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Comprehensive raise plan would give municipal employees sizable pay bump


Mayor Marco McClendon rolled out plans for a giant raise package for city workers Tuesday evening to city council. The mayor told city council the increase was the biggest boost to the payroll ever considered. City council was set to vote on the proposal on July 18. The biggest percentage increases went to front line workers, those visible to the community in delivering city services.

How will the incomes of the city workers dedicated to civil service stack up to those working in the private sector across the community? The average household income in Crittenden County stood at $38,500 according to the latest revised census numbers. Assuming two incomes per household that amounted to about $9.25 each per hour for a working couple. Demand for specialized services requiring a high degree of training drove up compensation recommendations for certain city workers.

Linemen, paramedics and police represent occupations in high demand with much invested in training and certification.

The proposed raises for city workers were based on a wage survey of other similar cities with statistics provided by the Arkansas Municipal League.

At the top of the pay raise list stood the mayor. Early in January city council representatives wanted the mayor’s salary increased commensurate with the chief executive position in similar cities. Mayor Bill Johnson had refused increases for an entire generation. McClendon’s pay will move from an outdated $48,0000 to $85,000. The $37,000 raise would plant the mayor in the middle salary range in the study.

One city compared to West Memphis paid its mayor $102,000 at the top end of the range.

“The recommended salary is based of the municipal league range,” said Budget Chairman Councilman Tracy Catt during a city council work session examining proposed raises for city government employees.

As a result of the survey, experienced police patrolman would received a $3,063 annual increase moving them to $40,830.

Rookie officers start at $33,820. Sergeants pick up a $2,210 raise. Lieutenants would make $48,984 and captains $59,834. The assistant chief proposed raise was $5,000 moving pay to $64,927.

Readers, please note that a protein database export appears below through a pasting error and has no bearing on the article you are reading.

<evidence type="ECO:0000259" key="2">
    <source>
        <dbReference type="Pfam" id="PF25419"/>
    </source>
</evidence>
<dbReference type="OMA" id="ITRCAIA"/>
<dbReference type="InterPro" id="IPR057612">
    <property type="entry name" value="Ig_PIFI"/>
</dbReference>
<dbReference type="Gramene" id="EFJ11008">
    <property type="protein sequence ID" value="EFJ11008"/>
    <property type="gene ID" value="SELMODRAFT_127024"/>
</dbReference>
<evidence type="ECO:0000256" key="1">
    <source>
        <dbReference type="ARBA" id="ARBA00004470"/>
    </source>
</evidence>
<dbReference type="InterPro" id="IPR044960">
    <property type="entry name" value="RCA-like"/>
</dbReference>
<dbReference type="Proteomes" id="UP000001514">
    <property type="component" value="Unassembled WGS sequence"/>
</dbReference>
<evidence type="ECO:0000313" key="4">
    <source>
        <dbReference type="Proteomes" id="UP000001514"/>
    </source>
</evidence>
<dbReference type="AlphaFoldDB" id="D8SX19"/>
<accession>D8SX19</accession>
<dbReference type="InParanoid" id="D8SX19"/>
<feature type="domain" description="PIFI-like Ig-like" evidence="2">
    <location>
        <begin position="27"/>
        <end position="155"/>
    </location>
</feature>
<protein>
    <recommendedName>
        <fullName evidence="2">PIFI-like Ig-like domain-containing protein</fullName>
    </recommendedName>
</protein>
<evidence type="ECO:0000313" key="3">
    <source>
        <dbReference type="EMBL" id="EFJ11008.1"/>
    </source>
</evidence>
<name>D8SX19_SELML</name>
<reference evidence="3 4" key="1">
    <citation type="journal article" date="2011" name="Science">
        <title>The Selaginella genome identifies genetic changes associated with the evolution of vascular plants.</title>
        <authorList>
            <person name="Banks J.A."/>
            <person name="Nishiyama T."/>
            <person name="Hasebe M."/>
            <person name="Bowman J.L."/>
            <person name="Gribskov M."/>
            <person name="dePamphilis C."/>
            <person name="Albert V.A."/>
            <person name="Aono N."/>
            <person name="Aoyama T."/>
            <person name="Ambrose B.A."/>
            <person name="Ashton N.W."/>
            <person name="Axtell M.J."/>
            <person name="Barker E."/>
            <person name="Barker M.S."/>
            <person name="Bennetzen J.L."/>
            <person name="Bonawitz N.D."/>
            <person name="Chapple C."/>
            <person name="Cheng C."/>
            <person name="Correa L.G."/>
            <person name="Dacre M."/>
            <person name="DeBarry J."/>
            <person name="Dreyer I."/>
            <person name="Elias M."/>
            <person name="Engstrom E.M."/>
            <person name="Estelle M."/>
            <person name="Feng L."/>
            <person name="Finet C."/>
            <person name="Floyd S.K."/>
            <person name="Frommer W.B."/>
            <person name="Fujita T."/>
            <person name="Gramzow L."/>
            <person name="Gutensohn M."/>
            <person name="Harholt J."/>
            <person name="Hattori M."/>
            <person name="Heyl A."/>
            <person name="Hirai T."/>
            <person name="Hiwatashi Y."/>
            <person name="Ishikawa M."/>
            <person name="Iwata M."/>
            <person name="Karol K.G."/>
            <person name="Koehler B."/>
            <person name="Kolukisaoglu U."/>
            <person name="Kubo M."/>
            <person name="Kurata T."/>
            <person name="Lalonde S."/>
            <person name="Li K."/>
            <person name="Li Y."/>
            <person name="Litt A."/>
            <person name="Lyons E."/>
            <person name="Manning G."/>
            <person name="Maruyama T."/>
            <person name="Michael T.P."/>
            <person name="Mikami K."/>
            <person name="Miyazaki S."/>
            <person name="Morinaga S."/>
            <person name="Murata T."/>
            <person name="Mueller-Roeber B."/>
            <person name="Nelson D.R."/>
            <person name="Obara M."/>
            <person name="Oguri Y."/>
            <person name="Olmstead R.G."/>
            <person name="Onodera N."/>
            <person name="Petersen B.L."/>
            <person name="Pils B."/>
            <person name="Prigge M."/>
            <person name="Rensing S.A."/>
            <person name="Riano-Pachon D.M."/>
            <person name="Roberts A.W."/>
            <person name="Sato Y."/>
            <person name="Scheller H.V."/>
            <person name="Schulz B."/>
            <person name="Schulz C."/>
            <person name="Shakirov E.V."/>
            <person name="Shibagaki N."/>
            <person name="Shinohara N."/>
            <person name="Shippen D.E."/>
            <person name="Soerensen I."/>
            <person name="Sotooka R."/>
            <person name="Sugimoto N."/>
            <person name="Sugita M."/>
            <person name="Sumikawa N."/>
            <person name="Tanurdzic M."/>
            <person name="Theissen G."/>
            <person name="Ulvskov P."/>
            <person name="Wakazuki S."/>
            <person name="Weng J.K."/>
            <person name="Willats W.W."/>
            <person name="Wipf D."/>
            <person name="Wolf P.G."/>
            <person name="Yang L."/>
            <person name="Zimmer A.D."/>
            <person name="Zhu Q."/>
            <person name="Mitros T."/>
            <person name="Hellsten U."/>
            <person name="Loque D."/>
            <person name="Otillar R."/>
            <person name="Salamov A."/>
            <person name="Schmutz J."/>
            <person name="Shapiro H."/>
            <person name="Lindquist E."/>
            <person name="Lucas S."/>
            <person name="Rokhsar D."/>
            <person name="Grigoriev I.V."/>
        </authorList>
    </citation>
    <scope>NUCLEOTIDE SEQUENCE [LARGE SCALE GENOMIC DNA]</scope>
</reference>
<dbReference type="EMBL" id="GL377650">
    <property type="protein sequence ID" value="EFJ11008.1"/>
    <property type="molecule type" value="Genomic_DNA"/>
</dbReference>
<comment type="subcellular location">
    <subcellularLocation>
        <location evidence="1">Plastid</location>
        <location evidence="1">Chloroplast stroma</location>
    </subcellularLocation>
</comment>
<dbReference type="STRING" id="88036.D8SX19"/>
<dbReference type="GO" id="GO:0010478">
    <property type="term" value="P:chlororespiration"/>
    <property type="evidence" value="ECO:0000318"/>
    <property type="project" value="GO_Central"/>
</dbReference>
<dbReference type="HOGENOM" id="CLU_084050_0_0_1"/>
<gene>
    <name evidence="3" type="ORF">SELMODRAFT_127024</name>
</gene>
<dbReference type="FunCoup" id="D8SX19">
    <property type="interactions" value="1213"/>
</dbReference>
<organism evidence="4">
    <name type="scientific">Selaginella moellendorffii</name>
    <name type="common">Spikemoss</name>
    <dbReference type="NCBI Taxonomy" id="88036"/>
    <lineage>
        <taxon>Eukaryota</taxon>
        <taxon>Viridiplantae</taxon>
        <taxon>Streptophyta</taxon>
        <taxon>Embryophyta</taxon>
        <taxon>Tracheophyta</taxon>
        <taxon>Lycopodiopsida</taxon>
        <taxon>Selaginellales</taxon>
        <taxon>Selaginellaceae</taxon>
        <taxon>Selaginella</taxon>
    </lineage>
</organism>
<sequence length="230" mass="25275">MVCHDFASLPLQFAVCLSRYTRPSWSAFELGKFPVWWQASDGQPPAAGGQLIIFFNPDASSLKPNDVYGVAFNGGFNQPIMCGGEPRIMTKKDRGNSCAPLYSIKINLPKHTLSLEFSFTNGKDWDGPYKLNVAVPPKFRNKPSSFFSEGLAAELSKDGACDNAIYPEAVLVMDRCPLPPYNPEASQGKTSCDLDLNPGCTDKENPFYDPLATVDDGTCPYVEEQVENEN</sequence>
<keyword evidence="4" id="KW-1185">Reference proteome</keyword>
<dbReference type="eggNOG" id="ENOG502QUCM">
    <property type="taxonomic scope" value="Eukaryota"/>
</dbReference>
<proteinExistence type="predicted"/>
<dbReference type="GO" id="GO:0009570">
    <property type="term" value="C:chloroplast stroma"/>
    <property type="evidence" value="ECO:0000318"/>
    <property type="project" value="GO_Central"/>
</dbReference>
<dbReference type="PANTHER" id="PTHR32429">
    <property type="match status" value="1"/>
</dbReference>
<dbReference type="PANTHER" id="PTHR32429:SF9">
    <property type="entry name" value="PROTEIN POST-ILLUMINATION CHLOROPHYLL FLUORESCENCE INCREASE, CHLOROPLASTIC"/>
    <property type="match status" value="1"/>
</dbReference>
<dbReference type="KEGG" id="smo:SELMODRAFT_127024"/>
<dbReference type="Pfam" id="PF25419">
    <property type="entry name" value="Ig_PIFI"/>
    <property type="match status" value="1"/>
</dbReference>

The fire department would pass along a 9.25 percent raise to paramedics which provided a $52,421 annual gross salary. The increase in pay added up to $4,329 per year in salary with an additional retirement and benefit cost of $1,269. A starting firefighter/EMT has earned $31,507 and would see a $2,363 raise backed by a $630 increase in benefits and social security contributions by the city. On the top end, the plan reflected a $3,000 increase to $83,841 for the chief. Drivers annual pay rises $3,311 to $47,642.

Fire lieutenants get a $3,673 raise for a $52,641 annual salary.

Playing catch-up to the going municipal pay rates impacted city hall too.

The mayor’s plan called for an $8,050 raise for the public works director who would make $75,000 per year, with the administrative right hand climbing to $44,700. a $,2443 bump.

The mayor planned a raise for the Main Street director of $2,500 making the annual salary $45,999.

Line workers at the airport get almost $1,000 raise and start at $29,559 per year.

The director would get a $3,200 raise for a gross salary of $56,822.

Many of the biggest increases come out of the city finance department which was underpaid according to the study.

The city purchasing agent would get a $6,715 raise.

The payroll and computer operator 2 and book keeper would go up $5,984 and the data processing manager planned increase was $5000. The chief district court clerk raise amounted to $3,331. Every employee in animal control would receive $5,000 raise moving the starting salary to $15,389 and pushing the director just over $50,000 per year. The assistant planning and development director’s proposed increase amounted to the biggest adjustment in city staff with a $10,301 increase to bring the pay for the job to the mid range study recommendation to $55,000.

City Council representatives will consider the proposal until July 18 when the mayor has called for a vote. Citizens may provide feedback ahead of the vote by calling city council representatives. Contact information may be found by searching westmemphis. com.

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